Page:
In 1893 Louise Barant crossed paths with Joseph Vacher, he became obsessed with her, stalked her and shot her then himself. Both survived the shooting, Vacher was sent to an insane asylum. He was released on April 1, 1894, on May 19 he committed his first admitted murder. Investigators involved with the murders believe that this murder was not his first, but Vacher insisted it was. His last murder was committed on June 18, 1897 and he attacked his last victim on August 4, 1897. He confessed to 11 killings but is believed to have committed more than 25. His victims were spread throughout the French countryside, that was one of the reasons he was not caught for so long. By the time most of his victims were found he was miles away. In a couple of instances, someone else was blamed for the crime, even when Vacher was seen and reported to police as being in the area. Joseph Vacher was known and feared as “The Killer of Little Shepherds”.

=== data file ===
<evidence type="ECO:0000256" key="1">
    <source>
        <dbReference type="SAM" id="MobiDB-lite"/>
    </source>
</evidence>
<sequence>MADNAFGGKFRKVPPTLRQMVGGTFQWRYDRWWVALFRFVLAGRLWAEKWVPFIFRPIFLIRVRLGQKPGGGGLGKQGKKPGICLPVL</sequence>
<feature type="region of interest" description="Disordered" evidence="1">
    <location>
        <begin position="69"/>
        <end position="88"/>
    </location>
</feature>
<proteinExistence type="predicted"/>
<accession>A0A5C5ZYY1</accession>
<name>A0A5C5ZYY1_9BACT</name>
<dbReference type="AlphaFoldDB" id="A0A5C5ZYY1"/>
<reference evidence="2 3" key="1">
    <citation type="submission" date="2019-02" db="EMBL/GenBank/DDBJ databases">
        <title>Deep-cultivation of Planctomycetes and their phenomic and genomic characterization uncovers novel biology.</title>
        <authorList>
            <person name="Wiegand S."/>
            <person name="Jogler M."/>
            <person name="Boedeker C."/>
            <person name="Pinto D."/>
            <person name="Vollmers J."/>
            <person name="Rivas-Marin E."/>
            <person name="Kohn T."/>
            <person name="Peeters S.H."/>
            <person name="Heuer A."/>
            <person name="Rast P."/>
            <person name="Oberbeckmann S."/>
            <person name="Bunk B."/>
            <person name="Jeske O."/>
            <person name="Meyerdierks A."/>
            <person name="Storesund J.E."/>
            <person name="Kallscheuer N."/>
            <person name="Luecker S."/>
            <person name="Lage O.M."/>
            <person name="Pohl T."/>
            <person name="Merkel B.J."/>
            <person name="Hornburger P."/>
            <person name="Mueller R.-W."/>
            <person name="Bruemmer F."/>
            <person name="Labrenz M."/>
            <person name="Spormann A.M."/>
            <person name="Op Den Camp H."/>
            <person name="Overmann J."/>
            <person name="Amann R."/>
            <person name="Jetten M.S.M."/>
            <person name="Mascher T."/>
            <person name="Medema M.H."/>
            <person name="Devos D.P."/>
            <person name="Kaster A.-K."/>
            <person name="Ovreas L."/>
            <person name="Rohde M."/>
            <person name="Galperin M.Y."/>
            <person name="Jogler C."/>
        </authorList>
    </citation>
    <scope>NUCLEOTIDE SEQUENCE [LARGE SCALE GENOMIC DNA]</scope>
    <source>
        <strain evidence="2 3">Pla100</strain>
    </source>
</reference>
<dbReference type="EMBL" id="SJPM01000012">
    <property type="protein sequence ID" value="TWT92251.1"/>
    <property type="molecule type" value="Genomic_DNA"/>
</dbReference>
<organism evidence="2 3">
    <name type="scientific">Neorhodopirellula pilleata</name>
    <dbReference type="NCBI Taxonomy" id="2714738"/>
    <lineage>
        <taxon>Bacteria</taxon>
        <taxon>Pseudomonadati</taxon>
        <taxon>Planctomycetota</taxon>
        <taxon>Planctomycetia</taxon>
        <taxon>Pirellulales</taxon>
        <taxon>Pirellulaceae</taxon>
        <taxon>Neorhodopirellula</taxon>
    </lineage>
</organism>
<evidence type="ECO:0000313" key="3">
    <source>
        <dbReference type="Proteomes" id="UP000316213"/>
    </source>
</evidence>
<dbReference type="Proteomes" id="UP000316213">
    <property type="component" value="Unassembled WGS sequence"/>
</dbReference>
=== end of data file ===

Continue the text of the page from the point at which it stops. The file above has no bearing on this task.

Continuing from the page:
Douglas Starr also covers the history of Dr. Alexandre Lacassagne and the development of forensic science. He shows the relationship between his science and a popular theory of the day, promulgated by Cesare Lombroso who believed there were people that were ‘born criminal’ and that the tendency to commit crimes is genetic and revealed in certain telltale body traits. He also writes about Alphonse Bertillon who developed an identification systems consisting of ‘eleven critical measurements’ and Hans Gross, Austrian criminologist who promoted the idea of psychology for interrogation instead of the methods used as the time, namely torture.
This a well researched book. Douglas Starr takes the time to educate his readers on the social and economic conditions of the area and the time period. It is also well written, fascinating to read and not boring in any way. I recommend this book.